Guest Columns

Dairy Pricing

Is there a better way to price milk?

Dr. John Newton

Dr. John Newton is chief economist for the American Farm Bureau Federation. He contributes this column exclusively for Cheese Market News®.

For nearly 20 years, federal milk marketing orders (FMMO) have established the minimum regulated price of milk based on end-product pricing formulas. Rather than all-out price reform, make allowances — an element of existing milk pricing formulas — are rumored to be the subject of upcoming policy discussions as they have not been reviewed in more than a decade.

Intended to reflect the average processing costs associated with producing commodity dairy products, make allowances reduce the farm-value of milk by billions of dollars each year. Over the last eight years make allowances have represented nearly $30 billion — and in 2018 totaled $4 billion. Make allowances are a subsidy-like credit from dairy farmers to milk processors designed to cover all or a portion of the processing costs associated with making cheese, butter, nonfat dry milk or dry whey.

For some, the rationale behind these make allowances is price circularity in the supply chain, since the price of wholesale dairy products sold by plants is then used by USDA’s mandatory price reporting survey to determine the price these plants pay for milk. As a result, a processing credit to cover the costs of turning raw milk into a wholesale dairy product is necessary to ensure profitability. Updating these make allowances, some propose, will realign them with the costs of building and operating a dairy processing plant.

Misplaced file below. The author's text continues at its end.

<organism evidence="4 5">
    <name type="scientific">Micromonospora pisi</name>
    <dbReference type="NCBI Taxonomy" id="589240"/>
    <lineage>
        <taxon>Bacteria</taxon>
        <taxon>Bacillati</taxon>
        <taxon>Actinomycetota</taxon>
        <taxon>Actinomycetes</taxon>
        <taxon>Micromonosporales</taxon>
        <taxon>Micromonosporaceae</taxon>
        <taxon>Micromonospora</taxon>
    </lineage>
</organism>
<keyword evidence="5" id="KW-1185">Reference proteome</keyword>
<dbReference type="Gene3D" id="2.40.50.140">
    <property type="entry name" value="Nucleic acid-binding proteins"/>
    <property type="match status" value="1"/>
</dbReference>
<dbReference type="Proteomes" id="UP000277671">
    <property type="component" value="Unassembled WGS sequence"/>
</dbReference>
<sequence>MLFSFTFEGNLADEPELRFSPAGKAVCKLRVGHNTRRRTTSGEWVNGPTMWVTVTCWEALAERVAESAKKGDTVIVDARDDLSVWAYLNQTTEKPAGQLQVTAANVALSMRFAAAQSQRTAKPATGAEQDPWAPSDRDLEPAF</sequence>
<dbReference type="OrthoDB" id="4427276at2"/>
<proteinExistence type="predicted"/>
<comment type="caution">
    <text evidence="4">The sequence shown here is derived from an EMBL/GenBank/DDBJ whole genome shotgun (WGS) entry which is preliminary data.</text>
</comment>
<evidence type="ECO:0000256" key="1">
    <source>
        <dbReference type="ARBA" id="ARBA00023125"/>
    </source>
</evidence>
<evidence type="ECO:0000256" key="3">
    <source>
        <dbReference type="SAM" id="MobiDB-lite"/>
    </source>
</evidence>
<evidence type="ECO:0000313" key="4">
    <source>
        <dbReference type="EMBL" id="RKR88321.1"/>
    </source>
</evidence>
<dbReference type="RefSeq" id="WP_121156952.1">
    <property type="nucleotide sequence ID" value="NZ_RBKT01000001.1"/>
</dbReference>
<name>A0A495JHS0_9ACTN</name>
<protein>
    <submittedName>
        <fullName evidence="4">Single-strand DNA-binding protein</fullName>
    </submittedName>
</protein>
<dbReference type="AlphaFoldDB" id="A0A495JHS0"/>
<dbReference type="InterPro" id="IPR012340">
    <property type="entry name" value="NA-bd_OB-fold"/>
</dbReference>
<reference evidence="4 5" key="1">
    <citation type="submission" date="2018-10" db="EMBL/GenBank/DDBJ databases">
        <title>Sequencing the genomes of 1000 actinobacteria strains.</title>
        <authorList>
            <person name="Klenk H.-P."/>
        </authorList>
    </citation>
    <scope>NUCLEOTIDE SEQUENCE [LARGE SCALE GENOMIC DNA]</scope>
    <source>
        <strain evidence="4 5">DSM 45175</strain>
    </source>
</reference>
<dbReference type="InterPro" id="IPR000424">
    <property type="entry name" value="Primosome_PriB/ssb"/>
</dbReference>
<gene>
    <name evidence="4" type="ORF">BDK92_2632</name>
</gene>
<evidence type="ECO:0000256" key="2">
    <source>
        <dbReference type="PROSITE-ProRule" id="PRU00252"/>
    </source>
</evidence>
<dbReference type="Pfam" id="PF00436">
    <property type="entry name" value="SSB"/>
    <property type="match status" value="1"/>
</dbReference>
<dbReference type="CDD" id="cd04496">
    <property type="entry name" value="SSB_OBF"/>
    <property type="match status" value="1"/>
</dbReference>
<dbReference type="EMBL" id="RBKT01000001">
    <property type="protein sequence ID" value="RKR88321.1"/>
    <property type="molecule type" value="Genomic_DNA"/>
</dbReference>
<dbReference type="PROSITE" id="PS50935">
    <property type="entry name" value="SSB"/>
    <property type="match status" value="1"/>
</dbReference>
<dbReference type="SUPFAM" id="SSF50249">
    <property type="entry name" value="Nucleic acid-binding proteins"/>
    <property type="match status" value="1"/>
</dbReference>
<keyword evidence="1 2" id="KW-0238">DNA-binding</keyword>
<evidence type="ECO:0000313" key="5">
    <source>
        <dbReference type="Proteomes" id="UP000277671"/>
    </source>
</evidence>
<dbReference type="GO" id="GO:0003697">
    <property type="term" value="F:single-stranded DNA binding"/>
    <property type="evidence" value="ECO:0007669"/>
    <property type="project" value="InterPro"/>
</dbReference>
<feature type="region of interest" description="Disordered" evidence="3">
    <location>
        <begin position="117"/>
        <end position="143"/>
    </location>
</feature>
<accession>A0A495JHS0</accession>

While that reason makes sense on the surface, it’s worth more closely examining how much price circularity exists by measuring the volume of dairy products captured in USDA’s survey. If only a small percentage of cheese, butter and dry milk powders are captured in the survey, then the case for updating make allowances should be further scrutinized — and while we’re at it, we could consider a better way to price milk.

• Do we have price circularity?

Each week USDA’s Agricultural Marketing Service requires dairy product manufacturers to report sales prices of wholesale dairy products meeting certain product specifications. For cheese, mandatory price reporting is required for 40-pound blocks and 500-pound barrels. The products must meet very strict specifications. For example, reporting is required only for cheese that is four to 30 days in age and reporting must exclude cheese sold under a forward contract or sold through an export promotion program.

So how much of the cheese produced in the United States is captured in the mandatory price reporting survey? Of the 13 billion pounds of cheese produced in the United States in 2018, 1.2 billion pounds were captured in USDA’s price survey, indicating that 9 percent of the cheese produced in the United States was captured by the survey. When narrowing it to only Cheddar cheese produced, 32 percent was captured in USDA’s price survey. This suggests that more than two-thirds of all Cheddar cheese and more than 90 percent of all cheese are not captured in the USDA survey. Over the last decade, 90 percent of cheese and 66 percent of Cheddar were priced outside of USDA’s survey — indicating there is not much price circularity in cheese.